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Eli Whitney School's Social Brings Holiday Cheer To Families In Stratford

Stacie Rich, Mackenzie Rich, Dawn Kascak and Aubrie Rich pass out volunteer at the Eli Whitney School Holiday Social with Grace Kascak (r).
Stacie Rich, Mackenzie Rich, Dawn Kascak and Aubrie Rich pass out volunteer at the Eli Whitney School Holiday Social with Grace Kascak (r). Photo Credit: Meredith Guinness

STRATFORD, Conn. — Eli Whitney Elementary School was a-buzz Thursday, as parents and children decorated gingerbread men and did a little pre-holiday shopping at the annual Holiday Social and Vender Fair.

Organizers expected about 250 people at the sold-out social in the cafeteria, where volunteers gave children gingerbread men and all the frosting and little extras they would need to decorate them.

The popular event started in 2010, when Dawn Kascak was president of the Parent Teacher Student Association. It replaced an ice cream social that was moved to the beginning of the school year.

“My youngest is now graduating,” said Kascak, a mom to five girls who has volunteered at the school for 17 years. “So it’s kind of bittersweet that I won’t be here next year.”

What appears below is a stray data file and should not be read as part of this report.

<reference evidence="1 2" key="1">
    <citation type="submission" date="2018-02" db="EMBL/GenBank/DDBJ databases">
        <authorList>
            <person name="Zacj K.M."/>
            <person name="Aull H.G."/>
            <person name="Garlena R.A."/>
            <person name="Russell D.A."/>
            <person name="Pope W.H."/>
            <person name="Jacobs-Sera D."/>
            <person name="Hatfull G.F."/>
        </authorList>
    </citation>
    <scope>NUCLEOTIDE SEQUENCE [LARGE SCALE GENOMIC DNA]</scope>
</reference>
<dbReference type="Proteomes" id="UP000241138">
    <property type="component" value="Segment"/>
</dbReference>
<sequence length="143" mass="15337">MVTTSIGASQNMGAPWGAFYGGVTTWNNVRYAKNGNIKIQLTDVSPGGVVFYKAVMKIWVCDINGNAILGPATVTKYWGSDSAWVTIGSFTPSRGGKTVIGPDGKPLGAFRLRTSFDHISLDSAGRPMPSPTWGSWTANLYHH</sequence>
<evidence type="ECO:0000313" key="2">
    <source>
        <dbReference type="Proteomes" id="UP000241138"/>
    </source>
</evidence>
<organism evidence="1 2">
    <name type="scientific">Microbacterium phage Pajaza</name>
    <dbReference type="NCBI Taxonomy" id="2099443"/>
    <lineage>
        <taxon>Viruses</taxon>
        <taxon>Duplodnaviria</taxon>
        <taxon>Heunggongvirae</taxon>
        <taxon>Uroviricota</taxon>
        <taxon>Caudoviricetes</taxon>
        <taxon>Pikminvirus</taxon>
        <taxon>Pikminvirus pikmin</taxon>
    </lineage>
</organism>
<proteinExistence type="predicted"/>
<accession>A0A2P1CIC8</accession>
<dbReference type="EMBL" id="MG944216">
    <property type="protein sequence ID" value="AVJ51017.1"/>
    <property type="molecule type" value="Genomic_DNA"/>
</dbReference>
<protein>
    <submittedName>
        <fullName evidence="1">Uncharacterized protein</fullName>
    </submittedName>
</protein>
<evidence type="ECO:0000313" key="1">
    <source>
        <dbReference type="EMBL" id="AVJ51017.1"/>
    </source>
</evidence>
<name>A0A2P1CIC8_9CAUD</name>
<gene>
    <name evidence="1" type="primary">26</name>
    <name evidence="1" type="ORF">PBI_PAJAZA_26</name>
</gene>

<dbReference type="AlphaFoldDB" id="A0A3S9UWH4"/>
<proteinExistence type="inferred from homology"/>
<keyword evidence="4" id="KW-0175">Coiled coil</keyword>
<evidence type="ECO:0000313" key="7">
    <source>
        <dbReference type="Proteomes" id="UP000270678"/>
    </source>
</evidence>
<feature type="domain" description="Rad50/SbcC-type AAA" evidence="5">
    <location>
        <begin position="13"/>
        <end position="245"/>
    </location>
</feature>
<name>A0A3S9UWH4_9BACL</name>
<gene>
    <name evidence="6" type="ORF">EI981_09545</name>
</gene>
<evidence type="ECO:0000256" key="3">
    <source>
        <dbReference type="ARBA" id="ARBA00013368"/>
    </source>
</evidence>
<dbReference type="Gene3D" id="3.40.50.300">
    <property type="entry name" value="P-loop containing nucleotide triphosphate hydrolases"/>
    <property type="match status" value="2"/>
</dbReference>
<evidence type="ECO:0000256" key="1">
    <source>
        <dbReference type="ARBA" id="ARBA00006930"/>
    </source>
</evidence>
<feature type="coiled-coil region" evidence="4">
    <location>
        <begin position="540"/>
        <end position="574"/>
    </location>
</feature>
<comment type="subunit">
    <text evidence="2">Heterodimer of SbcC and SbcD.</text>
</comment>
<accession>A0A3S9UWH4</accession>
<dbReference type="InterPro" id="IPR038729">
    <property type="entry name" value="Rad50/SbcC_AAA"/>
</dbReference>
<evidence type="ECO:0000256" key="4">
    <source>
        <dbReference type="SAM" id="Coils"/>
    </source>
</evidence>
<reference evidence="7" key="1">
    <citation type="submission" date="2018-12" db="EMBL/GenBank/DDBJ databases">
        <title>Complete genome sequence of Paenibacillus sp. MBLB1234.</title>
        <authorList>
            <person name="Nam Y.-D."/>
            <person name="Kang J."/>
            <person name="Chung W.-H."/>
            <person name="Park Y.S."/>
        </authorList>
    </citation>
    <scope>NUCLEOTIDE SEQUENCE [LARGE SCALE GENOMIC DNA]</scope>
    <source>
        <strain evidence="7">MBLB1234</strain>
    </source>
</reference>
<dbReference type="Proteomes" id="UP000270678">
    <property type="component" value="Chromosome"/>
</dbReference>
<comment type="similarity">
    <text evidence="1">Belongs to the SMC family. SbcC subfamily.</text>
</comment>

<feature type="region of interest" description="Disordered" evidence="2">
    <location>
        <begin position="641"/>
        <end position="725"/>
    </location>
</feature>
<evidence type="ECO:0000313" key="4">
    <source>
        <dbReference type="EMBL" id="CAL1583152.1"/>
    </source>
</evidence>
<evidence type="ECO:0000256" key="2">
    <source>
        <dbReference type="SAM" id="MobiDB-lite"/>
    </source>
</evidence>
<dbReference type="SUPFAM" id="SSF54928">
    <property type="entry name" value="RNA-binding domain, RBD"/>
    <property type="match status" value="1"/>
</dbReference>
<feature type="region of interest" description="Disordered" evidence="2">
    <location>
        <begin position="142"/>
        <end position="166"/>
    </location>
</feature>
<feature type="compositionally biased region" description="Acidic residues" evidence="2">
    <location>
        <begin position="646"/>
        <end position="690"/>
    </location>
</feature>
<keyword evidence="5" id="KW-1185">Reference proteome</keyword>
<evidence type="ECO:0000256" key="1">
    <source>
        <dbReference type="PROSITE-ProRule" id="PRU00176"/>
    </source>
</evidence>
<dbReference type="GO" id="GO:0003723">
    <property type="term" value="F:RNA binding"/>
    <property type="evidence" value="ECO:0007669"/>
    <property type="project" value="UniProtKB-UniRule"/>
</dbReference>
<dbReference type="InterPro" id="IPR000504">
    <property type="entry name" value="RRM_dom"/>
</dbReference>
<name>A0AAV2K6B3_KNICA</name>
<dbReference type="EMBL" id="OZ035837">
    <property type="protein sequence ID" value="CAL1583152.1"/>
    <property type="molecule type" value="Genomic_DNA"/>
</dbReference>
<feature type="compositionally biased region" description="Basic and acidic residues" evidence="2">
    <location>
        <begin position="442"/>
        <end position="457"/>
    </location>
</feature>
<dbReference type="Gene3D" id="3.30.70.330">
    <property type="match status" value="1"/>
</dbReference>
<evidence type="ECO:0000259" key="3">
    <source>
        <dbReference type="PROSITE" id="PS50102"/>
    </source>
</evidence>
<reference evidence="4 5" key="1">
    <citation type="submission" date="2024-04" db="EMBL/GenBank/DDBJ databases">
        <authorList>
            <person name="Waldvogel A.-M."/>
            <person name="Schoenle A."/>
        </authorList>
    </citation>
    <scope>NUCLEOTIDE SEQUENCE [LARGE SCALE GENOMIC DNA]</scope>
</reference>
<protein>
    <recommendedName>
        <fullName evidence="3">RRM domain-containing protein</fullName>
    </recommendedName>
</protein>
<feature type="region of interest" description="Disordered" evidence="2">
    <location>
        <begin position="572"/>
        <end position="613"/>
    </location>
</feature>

Stacie Rich, who was busy passing out gingerbread kits, said she loves helping.

“It’s a nice way to be involved in the school community and bring some holiday cheer,” she said. “And it’s good for the kids to see their parents involved.”

Upstairs in the gymnasium, Amanda Murray presided over the holiday vendor fair, which brought 20 local small businesses out to show their wares. Customers chose from handmade scarves and soaps, jewelry, cookware, gourmet foods and many more gift ideas.

“There’s a lot of different stuff you won’t find other places,” said Murray, who has a daughter in fourth grade.

In one corner, Lang Mastro stood at her Mickey Adventures table, looking to drum up clients for her travel-planning business that specializes in trips to the Magic Kingdom and Disney’s other destinations and cruises.

Wearing a “Talk Disney to Me” shirt, Mastro said she works to tailor trips to each family’s individual dreams and keeps an eye on the bottom line.

“The point is you want them to experience it and enjoy it,” she said.

Murray said the evening’s events were expected to raise about $700 for the PTSA.

“It’s all about the kids,” she said. “That’s what this is all for.”

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